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  • Serious Questions about Biblical Interpretation (NOT FOR THE FAINT OF HEART)

    We've heard it all before. The Protestants, Catholics, Orthodox, and a few other groups of Christians all differ on one central topic of Christianity - the Bible. Each comes to the intellectual arena with differing systems of logic, demands, and Biblical interpretation. While it is not my hope to solve Christianity in a single post, I desire to gain some understanding of Protestantism's interpretation of the Bible. I will start with what has traditionally been offered- (if a MOD thinks this thread should be moved, sorry in advance for posting this in the wrong section).

    My main struggle with the Bible has been the interpretation of doctrines throughout the history of Christianity. Most Protestants oppose some of the more "recent" doctrines of Catholicism that they hold on par with scripture (and I do as well). But, it seems unlikely to me that Christians would believe a doctrine, teach it throughout the entire church, and not teach otherwise if said doctrine were not true.

    I hear many protestants demand (and not unrighty) "but where is it in the BIBLE?" when talking about things like infant baptism. But the reality of the situtation is the doctrine of "believer's baptism" was not taught in the Church for many centuries without exception. (this is fact, disagree as you might, we are not going to talk about this, although if you have a good argument otherwise, please post it).

    My first question is-

    1. Do you, as a Protestant Christian, have a problem believing a relatively "recent" doctrine (i.e. taught recently), as long as it can be logically deduced from the Bible? For the sake of the thread, let's use as an example "The Real Presence".

    and

    2. What are the "essential" doctrines (Biblical citations please!) Christians must believe if they are to be Christian? How much can we deviate from these doctrines and still be a Christian?

    and

    3. Where does the Bible mention a system of "essential doctrines"?

    If you have any other info you would like to throw in, please do so!

  • #2
    1. What is "the real presence?" I'm unfamiliar with this term.

    2. This is difficult to answer, unless I could cite entire epistles. Essentially, anything that could be considered "essential doctrine" comes from the authority of Jesus (who in turn affirmed the authority of the prophets) and from the apostles. Of course, deviation from "essential doctrine" would be questionable (for example, having faith in Christ is an "essential doctrine"), but as your thread points out, it is the interpretation that causes differences, so what one denomination may see as "deviation" from an "essential doctrine," the other may simply see it as how it should be interpreted and that it isn't "deviation."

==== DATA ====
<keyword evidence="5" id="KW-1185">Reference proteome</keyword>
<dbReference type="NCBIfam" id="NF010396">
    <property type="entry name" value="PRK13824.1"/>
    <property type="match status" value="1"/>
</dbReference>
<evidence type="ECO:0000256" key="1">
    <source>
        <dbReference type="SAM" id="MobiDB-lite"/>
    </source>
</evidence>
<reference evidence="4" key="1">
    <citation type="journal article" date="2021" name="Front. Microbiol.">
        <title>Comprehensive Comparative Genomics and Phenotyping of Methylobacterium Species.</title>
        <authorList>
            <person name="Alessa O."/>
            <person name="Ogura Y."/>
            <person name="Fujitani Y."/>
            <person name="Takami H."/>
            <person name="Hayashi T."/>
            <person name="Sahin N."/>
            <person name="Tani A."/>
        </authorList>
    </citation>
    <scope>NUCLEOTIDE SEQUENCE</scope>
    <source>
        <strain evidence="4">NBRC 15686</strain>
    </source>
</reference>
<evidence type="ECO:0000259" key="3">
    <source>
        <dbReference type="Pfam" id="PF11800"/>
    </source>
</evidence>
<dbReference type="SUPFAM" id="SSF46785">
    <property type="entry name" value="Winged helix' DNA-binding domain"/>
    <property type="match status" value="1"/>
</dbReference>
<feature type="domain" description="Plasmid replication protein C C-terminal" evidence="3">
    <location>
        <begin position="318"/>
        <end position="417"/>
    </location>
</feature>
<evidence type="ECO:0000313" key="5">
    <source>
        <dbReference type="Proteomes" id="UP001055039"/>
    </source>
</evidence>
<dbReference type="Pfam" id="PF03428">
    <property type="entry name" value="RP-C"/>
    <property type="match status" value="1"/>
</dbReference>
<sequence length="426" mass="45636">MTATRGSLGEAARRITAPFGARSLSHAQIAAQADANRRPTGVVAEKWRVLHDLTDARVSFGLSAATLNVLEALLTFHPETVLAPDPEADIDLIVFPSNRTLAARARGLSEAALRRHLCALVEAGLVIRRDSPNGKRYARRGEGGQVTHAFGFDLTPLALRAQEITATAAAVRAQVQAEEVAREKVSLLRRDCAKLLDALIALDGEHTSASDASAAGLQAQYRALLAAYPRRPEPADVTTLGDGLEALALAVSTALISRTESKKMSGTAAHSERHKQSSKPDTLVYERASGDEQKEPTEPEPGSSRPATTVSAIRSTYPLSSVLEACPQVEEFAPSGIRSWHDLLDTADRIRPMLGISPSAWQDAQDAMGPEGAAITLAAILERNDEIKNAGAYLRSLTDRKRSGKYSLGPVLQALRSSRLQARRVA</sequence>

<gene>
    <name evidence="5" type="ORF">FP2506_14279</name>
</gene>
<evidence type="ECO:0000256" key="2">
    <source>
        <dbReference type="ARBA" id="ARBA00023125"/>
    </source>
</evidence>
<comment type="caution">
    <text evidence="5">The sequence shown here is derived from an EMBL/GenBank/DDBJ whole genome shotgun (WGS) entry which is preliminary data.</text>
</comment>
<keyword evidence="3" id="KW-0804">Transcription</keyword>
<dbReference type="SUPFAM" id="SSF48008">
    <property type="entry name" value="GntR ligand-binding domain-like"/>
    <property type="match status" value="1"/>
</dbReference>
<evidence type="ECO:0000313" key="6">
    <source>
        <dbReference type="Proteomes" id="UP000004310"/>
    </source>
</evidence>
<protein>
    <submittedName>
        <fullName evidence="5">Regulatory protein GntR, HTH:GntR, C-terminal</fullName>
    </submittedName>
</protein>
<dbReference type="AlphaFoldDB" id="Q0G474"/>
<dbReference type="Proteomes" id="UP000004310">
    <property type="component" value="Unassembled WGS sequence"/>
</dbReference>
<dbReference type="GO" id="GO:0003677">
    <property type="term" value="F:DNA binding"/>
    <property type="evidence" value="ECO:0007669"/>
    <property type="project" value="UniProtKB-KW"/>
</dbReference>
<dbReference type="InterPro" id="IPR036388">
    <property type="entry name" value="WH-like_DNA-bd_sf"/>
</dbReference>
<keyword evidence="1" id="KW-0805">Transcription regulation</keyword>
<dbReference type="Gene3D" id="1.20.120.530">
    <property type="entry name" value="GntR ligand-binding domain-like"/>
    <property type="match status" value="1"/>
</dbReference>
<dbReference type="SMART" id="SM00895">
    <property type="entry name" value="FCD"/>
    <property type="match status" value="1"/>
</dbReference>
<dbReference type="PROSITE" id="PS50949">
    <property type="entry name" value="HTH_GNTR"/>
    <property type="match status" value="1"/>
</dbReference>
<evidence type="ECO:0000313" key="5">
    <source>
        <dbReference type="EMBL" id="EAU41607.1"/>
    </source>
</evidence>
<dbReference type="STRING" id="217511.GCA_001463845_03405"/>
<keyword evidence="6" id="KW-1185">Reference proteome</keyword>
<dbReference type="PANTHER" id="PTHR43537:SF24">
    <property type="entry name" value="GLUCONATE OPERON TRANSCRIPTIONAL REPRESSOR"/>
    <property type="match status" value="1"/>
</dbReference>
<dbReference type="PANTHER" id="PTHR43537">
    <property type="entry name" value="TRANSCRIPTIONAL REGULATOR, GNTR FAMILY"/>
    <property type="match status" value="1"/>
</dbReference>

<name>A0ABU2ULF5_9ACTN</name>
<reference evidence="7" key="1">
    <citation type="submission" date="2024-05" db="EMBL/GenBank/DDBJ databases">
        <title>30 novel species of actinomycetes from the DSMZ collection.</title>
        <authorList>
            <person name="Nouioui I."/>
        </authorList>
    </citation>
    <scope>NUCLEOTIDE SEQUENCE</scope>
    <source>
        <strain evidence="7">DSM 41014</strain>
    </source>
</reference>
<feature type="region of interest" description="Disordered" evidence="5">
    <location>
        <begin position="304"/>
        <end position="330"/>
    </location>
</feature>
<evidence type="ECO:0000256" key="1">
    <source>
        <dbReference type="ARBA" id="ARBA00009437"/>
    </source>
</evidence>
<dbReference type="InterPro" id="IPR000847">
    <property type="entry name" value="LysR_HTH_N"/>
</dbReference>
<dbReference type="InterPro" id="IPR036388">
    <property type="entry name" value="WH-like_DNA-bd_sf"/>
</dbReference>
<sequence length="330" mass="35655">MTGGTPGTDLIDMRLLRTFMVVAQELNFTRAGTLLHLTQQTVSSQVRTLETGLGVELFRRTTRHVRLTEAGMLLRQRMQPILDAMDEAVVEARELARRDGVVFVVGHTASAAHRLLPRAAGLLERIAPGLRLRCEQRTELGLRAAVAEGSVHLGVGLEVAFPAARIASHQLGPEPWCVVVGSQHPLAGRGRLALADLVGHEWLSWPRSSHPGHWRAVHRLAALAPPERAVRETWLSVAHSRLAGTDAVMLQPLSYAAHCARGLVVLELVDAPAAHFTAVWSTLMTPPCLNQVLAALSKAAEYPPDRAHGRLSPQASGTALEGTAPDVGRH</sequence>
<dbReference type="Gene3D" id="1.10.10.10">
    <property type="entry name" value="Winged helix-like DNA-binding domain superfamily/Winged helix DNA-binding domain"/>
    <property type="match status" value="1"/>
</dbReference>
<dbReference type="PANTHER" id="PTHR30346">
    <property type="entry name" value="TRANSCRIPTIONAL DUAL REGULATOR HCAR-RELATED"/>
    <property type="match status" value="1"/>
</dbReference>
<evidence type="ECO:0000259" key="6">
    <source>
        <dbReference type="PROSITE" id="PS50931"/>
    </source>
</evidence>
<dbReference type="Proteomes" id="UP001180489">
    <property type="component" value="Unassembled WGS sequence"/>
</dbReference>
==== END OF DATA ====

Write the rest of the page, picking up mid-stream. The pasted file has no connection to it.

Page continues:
3. The ten commandments, maybe for starters?
    To This Day

    Comment


    • #3
      First of all, Kata, you've basically answered your questions already - but have not provided support for them (specifically, your assertions about baptism).

      Second, you'll need to be a little more clear about these "recent doctrines" you're referring to.

      Third, regarding the essentials of faith? Well, we need to believe in God - and in Jesus, the Son of the Living God. That belief needs to become faith that compels us to turn away from what is contrary to God, and to confess our faith in Jesus the Christ (though not necessarily in front of an assembly). We are called to be baptized into Christ, for the remission of our sins. We are called to remember the sacrifice of Jesus through communion. As as result of these things, our lives are to reflect our relationship with God in Christ.


      I don't know if that's what you're looking for, but if it's not I'd appreciate some clarification.

      Comment


      • #4
        1. Not familiar with "The Real Presence"...

        2. The essential doctrines would be any all content in the Bible more so the NT seeing how the Old is done away with as far as following its commands. Note: Col 2:13-15; Heb 8:7; All of Galatians note chapter 5 it states that we if obey are part of the old law we are to do it all and Christ profits us nothing.

        As far as how far we can deviate I would say none... look at Galatians once again notice Gal 1:6-12